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When my Shapa average started to move again, I noticed that while my weight hadn’t changed, my body fat was down 0.1%. Now, I don’t know whether that’s good or meager, but it motivated me. I wish I knew what my starting body fat percentage was, and I definitely would love to see a chart or graph of my progress thus far. Ultimately, if Shapa offered more information, or even had different modes that would allow a user to choose how much or how slow feedback was reflected, I think I’d have found it a more useful tool.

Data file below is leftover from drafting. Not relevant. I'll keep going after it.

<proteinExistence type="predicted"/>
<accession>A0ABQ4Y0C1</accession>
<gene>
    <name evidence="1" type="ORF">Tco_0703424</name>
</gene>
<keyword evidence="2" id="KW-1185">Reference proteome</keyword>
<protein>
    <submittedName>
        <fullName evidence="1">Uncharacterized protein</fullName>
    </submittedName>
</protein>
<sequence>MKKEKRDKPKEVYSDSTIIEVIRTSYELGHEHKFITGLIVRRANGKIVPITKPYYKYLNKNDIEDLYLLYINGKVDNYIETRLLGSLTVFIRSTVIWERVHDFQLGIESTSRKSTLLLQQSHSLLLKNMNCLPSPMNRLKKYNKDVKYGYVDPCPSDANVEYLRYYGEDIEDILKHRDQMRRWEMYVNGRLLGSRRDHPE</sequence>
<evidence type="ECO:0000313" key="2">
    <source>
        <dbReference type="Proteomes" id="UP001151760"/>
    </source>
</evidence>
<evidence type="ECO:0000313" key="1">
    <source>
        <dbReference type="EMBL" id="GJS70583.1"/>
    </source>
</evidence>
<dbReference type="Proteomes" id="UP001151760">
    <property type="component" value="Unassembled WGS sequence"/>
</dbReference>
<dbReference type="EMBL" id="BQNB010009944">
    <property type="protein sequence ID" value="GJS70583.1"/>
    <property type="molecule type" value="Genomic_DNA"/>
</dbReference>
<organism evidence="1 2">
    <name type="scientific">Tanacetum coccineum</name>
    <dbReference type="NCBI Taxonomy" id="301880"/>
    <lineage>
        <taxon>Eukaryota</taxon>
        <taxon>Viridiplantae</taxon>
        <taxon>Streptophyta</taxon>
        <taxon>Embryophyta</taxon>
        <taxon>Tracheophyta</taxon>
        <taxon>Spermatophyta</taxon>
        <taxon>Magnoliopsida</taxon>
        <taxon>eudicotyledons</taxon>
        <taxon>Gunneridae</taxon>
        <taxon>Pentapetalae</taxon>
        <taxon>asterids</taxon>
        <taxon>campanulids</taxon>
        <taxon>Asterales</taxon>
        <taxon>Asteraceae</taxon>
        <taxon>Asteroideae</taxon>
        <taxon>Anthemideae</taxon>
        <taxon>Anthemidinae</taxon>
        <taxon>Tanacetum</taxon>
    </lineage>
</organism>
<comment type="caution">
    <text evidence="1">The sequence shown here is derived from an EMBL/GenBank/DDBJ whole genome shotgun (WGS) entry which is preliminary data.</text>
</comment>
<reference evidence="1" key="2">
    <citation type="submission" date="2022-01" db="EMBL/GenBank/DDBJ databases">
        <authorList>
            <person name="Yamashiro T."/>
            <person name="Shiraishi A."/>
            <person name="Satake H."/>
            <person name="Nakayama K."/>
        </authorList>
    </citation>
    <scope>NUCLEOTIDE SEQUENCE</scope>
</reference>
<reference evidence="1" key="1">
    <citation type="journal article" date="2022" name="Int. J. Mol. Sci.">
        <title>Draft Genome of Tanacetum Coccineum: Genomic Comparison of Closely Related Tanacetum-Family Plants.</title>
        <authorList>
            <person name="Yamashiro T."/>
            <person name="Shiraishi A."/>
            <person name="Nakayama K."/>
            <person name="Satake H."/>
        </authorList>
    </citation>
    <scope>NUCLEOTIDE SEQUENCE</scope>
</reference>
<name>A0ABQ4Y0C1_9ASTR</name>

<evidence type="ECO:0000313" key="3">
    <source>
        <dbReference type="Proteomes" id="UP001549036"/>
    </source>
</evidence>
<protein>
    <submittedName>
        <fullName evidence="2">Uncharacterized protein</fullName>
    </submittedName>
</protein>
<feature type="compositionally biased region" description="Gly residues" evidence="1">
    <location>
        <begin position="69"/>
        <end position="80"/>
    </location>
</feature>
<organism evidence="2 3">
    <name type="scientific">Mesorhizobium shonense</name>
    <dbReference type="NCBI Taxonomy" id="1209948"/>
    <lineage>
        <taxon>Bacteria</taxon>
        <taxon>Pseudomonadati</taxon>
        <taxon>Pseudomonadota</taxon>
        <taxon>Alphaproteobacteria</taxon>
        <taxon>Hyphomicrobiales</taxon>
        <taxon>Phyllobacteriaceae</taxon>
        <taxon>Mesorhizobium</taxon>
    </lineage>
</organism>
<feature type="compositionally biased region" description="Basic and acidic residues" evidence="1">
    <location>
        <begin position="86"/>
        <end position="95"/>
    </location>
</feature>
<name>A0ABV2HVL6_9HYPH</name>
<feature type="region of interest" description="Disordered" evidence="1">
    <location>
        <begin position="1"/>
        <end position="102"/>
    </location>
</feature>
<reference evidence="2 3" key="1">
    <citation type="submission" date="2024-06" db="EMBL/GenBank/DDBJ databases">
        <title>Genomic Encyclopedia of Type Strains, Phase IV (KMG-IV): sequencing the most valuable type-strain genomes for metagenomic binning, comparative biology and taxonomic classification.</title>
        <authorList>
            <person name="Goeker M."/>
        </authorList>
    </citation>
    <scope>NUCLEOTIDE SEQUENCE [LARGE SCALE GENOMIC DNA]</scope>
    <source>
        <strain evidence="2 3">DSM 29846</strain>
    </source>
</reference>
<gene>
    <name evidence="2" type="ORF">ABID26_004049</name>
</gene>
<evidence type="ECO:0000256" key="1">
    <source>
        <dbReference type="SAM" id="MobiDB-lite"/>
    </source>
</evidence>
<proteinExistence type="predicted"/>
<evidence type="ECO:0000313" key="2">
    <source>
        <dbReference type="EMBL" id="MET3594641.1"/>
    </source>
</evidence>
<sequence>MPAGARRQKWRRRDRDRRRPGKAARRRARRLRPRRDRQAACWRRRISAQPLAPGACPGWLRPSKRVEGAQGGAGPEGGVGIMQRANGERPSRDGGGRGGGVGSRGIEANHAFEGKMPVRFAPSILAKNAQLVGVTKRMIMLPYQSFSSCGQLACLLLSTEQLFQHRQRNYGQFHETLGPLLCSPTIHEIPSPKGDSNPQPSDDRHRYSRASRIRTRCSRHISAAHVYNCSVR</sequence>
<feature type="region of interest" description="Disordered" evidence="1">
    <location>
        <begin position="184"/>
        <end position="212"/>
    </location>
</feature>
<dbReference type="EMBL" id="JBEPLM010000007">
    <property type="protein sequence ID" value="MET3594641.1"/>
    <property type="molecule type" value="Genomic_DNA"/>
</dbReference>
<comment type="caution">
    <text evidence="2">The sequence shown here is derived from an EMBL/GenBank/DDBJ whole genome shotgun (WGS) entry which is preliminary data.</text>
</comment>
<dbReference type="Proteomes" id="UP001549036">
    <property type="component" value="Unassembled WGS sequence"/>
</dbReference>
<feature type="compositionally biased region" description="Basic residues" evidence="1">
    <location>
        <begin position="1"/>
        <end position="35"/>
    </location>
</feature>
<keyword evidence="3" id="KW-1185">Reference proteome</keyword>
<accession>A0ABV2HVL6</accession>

“I think it would be better to focus on making behavior changes—eat healthier foods, move more, be grateful for what we have, develop self-acceptance—regardless of how these changes affect weight,” Chrisler says. Through their reminders and missions, these are goals Shapa hopes to cultivate, too. Since using Shapa, I’ve moved more toward this perspective and shifted my focus to long-term results. I’ve definitely been less preoccupied with what the scale says, and my exercise routine is reinvigorated. As I focus more now on how I feel, the most noticeable result has been that I am able to work out harder and longer. With the long game in mind, there can only be positive results down the line.